No, it’s not the fascination alone. What keeps me engaged with this language is that even as small as the Klingon-speaking community is, they’re perhaps the most well-educated, diverse, accepting, direct, intelligent, curious, funny, and wonderful group of human beings I’ve ever met. For many years my engagement was primarily through online communities, but I’ve also had the infinite pleasure of participating so far at three qep’a’mey, the annual Conferences of the Klingon Language Institute, in person, and as a result enjoyed some of the happiest and most memorable moments of my entire life. We sing songs in Klingon, we joke and laugh and play games and tell stories and read poetry in Klingon. Hell, we even eat in Klingon. (And let me tell you, that fourth meal of the day is the best of the lot: ghem, a midnight meal for which there’s no real term in English, is a common event seemingly aimed at keeping us awake and socialising for as long as possible – qep’a’ usually passes all too quickly for us all – and often we’ll be at Denny’s for ghem until two or three in the morning.) And the Klingonists I’ve met, both in person and online, are all splendid specimens of the finest humankind has to offer, and perhaps more richly diverse than any other group that could be circumscribed with a single descriptor. Within the circle of perhaps fifty Klingon-speaking people I know, there are speakers of more than 18 non-constructed languages, from Chinese to Irish, from American Sign Language to Jinghpaw. There are mothers, fathers, husbands, wives, singles, couples, polyamorists. There are people who are male and female and cisgender and transgender and genderqueer and gender-nonconforming. We live in Canada and Australia and the US and Germany and Switzerland and Japan and Poland and Sweden and Greece. There are actors, and translators, and novelists; linguists, computer programmers, tour guides, singers; a guitarist and composer of Klingon three-part fugues with the most infectious laugh of anyone I know, a pilot who writes original Klingon and English novels in her spare time with the energy of the Duracell bunny, a hypnotist psycholinguist with Hugo and Nebula nominations under his belt, and a modest ex-closed-captioning director who taught Leonard Nimoy how to speak Vulcan. But even so, the nicest part of the community is that the diversity means everyone has a story to tell; everyone has a fascinating background that we can all share in and relish as a community. As Klingon speakers, we’re drawn together by our common bond of Klingon, but once together, it’s both the differences and the commonalities between us that we celebrate – in true Star Trek fashion, our diversity is what makes us so rich as a community.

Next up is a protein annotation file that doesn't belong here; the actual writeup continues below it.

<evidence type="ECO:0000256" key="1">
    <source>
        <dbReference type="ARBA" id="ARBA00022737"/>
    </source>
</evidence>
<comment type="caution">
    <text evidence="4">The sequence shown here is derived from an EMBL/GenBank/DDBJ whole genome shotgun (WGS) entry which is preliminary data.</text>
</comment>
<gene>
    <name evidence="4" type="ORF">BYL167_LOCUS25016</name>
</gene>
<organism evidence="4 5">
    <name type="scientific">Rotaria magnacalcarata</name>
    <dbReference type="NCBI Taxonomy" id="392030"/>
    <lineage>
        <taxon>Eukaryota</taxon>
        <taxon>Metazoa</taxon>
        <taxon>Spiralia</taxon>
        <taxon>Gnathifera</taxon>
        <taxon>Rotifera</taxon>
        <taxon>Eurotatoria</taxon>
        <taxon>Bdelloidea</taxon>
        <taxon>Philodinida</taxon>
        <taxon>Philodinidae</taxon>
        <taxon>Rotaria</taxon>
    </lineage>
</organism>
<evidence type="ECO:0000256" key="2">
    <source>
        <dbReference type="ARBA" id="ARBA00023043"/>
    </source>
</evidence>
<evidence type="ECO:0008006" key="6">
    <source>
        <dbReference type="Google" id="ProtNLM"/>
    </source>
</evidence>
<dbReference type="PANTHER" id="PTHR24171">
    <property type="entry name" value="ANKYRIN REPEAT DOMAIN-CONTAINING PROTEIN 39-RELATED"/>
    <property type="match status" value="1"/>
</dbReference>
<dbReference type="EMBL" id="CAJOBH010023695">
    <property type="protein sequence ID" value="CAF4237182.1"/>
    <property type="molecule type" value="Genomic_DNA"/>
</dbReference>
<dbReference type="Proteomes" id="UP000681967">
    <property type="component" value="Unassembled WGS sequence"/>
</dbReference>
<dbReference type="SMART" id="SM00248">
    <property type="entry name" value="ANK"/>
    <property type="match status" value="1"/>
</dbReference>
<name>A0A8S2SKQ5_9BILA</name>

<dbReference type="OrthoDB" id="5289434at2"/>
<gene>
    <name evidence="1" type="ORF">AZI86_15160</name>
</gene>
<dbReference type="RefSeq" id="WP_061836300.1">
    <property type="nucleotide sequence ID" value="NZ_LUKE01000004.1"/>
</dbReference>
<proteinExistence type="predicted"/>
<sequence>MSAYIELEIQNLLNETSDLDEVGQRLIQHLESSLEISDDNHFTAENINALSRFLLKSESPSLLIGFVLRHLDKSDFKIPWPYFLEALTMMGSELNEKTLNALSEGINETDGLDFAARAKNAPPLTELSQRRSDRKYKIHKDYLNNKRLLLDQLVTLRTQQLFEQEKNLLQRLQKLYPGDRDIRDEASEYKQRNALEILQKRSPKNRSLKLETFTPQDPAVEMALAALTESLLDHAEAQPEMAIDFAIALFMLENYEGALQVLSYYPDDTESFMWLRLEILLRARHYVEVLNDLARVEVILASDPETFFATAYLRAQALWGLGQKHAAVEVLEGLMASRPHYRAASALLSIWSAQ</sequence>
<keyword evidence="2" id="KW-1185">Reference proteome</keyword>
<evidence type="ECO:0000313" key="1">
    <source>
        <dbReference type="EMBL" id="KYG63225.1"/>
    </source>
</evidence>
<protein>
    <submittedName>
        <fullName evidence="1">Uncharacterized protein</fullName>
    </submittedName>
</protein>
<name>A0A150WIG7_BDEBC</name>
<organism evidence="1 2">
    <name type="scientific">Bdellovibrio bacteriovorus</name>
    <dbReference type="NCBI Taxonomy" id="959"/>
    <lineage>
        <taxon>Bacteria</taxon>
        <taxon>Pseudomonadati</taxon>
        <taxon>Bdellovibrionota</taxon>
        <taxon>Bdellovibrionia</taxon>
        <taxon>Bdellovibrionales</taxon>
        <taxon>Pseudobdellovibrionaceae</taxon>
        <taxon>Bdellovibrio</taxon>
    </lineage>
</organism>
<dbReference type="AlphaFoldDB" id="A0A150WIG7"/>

So without Star Trek – without Gene Roddenberry, and without the single nod from Lucille Ball back in 1966 that ensured it would go to air – I would know none of these people, I would have had none of these experiences. This immensely wonderful little community would simply not exist. And though I would never have known it, I certainly would have been infinitely poorer for it; I can’t imagine not having these people in my life, whose love and friendship means so much to me. So happy 50th anniversary, Star Trek, and thank you for giving us this entertaining and thoughtful framework within which we can dream of reaching higher as human beings. I’ll finish, in the languages that Marc Okrand built for you, with this:

yIn nI’ yISIQ ‘ej yIchep (Klingon)
dif-tor heh smusma (Vulcan)
Live long and prosper

A constellation of worlds

I’m reposting this from Facebook, largely so that there’s at least something positive at the beginning phase of this blog! This was the post that brought a couple of my friends to suggest I should blog in the first place, and I hope you enjoy it too. I’ve added a couple of minor edits, but nothing more.

Every once in a while, you get to perceive your world in a different light. One of the rare moments of pleasure I’ve felt lately was about two weeks ago, when the moon was full and I was walking home from the nearby train station. Where I live is generally westwards from the station, and because it’s winter, the stars are out at this time of year when I’m walking home, usually just after 6pm. It’s a time when there are not many other people walking on the roads, and I can experience the world in a clean and uninterrupted way. As a short journey between one place and the next, it’s a liminal zone of sorts for me, where I tend not to be too focused on any one thing, and so my attention tends to wander as it will during those times, without turning inwards and sneaking into the undesirable thought patterns that characterise much of the rest of my conscious day.

What struck me on this particular night was that, as I was gazing into the evening sky, all five of the eye-visible planets, as well as the full moon, were above the horizon and stunning in their luminosity. Venus, Jupiter, and Mercury were low in the west, an elongated golden triad pointing downwards to the point where the sun had disappeared not long before; Mars and Saturn stood brightly alongside Antares, carnelian and topaz adorning the heart of Scorpius as it straddled the zenith. Suddenly it struck me out of the blue (well, out of the black, really) that if I were to describe this sky to someone else, nothing more than a slight shift of phrasing, and therefore perspective, could transform that night from a standard Earth night sky into the kind of fantastic and spectacular sky that one reads about in the introductory chapters of science fiction novels. As I realised that I was being bathed in the reflected light of a half-dozen different worlds, it gave me a feeling simultaneously of being unimaginably small – tiny, insignificant, and unimportant within the scope of the universe’s vastness – and of being an integral part, despite my infinitesimality, of that same incomprehensibly gigantic cosmos: a sensation of belonging to something, of comprising a part of that vastness, in a way that allowed me to partake of it and feel a fleeting but genuine importance as a component in the grand scheme of existence.